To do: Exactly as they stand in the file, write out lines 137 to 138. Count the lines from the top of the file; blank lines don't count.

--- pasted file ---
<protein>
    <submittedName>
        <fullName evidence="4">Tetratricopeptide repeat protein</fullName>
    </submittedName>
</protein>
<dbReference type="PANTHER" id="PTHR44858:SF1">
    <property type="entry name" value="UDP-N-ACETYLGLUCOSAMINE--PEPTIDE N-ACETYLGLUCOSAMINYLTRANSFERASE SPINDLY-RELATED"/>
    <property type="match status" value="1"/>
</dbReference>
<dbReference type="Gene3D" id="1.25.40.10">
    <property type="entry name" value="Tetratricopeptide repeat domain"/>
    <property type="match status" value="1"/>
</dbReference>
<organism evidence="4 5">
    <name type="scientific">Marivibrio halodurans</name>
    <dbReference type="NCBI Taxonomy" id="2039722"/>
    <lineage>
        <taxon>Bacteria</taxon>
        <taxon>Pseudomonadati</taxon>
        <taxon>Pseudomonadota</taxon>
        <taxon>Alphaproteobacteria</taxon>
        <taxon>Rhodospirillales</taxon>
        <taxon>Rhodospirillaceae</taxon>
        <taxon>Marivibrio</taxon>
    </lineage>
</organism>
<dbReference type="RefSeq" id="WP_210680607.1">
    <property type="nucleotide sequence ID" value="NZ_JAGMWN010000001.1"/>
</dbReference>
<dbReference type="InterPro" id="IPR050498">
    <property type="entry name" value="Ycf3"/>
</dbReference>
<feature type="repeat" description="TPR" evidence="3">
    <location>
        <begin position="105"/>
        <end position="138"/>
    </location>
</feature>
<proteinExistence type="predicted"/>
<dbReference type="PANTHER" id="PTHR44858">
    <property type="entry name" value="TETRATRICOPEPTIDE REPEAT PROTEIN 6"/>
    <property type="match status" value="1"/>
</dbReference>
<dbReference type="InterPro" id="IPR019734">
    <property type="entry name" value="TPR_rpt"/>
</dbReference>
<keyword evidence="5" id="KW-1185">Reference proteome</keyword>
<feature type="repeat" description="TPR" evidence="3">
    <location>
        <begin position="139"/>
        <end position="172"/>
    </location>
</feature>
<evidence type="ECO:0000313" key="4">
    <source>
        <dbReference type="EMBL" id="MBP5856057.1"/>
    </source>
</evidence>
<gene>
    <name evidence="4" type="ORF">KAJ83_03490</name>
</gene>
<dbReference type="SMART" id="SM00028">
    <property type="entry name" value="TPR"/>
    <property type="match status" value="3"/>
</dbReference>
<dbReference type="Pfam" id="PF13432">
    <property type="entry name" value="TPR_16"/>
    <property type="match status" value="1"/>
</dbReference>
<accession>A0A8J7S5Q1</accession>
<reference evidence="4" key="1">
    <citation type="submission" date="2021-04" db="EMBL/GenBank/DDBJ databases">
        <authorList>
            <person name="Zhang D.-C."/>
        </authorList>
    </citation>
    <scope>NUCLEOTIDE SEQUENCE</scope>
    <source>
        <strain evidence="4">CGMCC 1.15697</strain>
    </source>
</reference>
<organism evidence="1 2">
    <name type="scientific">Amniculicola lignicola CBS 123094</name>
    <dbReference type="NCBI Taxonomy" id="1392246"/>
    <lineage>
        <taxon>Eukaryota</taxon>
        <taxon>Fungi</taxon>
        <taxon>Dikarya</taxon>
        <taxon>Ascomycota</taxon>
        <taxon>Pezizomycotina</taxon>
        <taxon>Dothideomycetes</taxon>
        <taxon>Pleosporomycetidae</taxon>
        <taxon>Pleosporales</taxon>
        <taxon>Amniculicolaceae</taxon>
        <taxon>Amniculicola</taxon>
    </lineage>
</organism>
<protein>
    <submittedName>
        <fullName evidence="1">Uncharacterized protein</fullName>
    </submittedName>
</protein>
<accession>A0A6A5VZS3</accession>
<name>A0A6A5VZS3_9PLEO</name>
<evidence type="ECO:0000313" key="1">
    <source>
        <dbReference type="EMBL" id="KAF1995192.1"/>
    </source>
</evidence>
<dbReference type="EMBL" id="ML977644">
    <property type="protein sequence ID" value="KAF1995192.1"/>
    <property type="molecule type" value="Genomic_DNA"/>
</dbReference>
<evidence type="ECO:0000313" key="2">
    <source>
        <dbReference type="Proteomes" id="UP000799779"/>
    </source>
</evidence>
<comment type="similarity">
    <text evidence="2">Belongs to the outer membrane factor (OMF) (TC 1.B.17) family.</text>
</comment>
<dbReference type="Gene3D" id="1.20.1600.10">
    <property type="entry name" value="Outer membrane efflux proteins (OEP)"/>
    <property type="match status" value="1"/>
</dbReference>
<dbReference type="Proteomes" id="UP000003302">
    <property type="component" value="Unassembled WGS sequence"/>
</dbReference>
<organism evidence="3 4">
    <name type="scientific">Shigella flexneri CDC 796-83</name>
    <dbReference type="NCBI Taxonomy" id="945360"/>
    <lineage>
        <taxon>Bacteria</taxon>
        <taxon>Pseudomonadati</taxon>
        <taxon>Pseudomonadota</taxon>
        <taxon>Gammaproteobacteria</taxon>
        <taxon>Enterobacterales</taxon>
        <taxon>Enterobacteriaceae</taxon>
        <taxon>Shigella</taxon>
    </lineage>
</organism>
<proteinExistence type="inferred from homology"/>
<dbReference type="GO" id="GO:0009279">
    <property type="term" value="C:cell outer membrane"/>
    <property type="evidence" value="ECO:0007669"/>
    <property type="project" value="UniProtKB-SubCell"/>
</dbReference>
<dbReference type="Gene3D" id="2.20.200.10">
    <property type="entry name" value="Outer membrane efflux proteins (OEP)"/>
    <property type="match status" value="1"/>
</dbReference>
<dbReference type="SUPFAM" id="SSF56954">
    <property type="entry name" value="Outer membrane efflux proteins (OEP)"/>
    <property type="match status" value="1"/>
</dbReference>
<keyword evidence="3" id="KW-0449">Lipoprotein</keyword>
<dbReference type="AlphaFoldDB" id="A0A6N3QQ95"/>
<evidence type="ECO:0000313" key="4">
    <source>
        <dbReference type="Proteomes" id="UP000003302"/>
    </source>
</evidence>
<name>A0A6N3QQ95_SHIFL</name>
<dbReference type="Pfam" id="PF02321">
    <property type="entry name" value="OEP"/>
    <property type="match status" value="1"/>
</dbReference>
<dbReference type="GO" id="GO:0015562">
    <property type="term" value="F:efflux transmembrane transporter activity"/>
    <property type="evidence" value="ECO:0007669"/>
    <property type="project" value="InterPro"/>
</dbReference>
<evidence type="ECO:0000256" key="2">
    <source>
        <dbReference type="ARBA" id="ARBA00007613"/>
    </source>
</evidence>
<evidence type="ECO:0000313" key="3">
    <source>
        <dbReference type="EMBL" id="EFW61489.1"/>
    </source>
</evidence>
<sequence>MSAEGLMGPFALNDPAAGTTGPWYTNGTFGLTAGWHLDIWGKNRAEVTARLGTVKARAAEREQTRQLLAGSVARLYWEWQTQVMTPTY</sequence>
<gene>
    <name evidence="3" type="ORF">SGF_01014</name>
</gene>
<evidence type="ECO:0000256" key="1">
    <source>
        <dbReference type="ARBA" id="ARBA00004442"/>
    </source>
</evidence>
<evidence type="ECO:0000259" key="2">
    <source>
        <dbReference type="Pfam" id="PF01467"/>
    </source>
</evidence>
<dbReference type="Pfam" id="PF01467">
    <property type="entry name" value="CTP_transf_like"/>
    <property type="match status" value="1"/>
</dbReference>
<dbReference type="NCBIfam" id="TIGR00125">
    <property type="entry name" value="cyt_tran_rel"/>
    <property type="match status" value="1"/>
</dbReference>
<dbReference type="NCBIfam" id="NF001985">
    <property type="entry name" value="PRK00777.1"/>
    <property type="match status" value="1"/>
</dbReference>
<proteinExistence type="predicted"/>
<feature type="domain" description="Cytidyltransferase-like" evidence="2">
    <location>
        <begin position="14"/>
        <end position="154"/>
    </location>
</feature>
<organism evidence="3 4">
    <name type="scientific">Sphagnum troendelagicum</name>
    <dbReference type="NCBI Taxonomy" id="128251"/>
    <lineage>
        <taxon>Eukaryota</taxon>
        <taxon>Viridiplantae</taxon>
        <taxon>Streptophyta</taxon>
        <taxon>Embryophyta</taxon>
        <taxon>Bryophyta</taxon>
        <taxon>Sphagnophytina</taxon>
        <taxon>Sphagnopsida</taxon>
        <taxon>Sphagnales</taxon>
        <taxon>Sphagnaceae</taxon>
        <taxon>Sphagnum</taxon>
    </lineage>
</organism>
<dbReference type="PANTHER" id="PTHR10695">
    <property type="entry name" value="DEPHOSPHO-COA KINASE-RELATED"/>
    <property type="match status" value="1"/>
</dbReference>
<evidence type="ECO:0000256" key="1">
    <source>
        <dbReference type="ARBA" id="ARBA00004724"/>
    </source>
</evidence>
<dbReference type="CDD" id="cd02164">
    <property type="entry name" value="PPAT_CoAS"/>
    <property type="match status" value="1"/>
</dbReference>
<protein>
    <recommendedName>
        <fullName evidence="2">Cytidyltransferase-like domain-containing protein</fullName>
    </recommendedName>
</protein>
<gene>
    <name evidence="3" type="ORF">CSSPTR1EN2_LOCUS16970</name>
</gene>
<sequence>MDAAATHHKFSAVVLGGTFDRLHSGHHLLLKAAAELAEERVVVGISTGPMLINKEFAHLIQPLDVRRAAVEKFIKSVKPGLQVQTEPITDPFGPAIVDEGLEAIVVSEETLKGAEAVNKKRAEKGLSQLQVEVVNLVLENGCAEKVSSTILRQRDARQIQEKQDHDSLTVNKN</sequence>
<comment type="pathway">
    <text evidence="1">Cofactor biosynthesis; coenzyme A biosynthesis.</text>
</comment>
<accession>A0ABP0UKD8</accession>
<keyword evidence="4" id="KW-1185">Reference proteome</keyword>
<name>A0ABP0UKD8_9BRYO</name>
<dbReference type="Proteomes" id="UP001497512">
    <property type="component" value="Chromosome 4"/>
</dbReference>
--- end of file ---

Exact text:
        <taxon>Enterobacterales</taxon>
        <taxon>Enterobacteriaceae</taxon>